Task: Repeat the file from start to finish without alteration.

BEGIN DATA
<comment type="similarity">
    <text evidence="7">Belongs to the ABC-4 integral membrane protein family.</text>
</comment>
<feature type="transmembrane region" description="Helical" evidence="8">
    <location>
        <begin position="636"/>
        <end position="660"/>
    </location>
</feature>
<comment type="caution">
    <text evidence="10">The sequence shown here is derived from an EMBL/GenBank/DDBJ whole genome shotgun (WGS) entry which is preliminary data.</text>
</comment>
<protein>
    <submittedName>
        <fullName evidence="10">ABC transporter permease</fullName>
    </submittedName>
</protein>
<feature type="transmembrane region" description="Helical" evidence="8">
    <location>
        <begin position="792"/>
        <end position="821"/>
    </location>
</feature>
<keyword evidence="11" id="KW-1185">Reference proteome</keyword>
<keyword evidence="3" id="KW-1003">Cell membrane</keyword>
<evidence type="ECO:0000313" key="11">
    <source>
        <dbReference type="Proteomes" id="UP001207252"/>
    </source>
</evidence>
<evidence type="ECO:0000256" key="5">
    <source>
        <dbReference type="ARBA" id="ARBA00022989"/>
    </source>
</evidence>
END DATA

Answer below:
<comment type="similarity">
    <text evidence="7">Belongs to the ABC-4 integral membrane protein family.</text>
</comment>
<feature type="transmembrane region" description="Helical" evidence="8">
    <location>
        <begin position="636"/>
        <end position="660"/>
    </location>
</feature>
<comment type="caution">
    <text evidence="10">The sequence shown here is derived from an EMBL/GenBank/DDBJ whole genome shotgun (WGS) entry which is preliminary data.</text>
</comment>
<protein>
    <submittedName>
        <fullName evidence="10">ABC transporter permease</fullName>
    </submittedName>
</protein>
<feature type="transmembrane region" description="Helical" evidence="8">
    <location>
        <begin position="792"/>
        <end position="821"/>
    </location>
</feature>
<keyword evidence="11" id="KW-1185">Reference proteome</keyword>
<keyword evidence="3" id="KW-1003">Cell membrane</keyword>
<evidence type="ECO:0000313" key="11">
    <source>
        <dbReference type="Proteomes" id="UP001207252"/>
    </source>
</evidence>
<evidence type="ECO:0000256" key="5">
    <source>
        <dbReference type="ARBA" id="ARBA00022989"/>
    </source>
</evidence>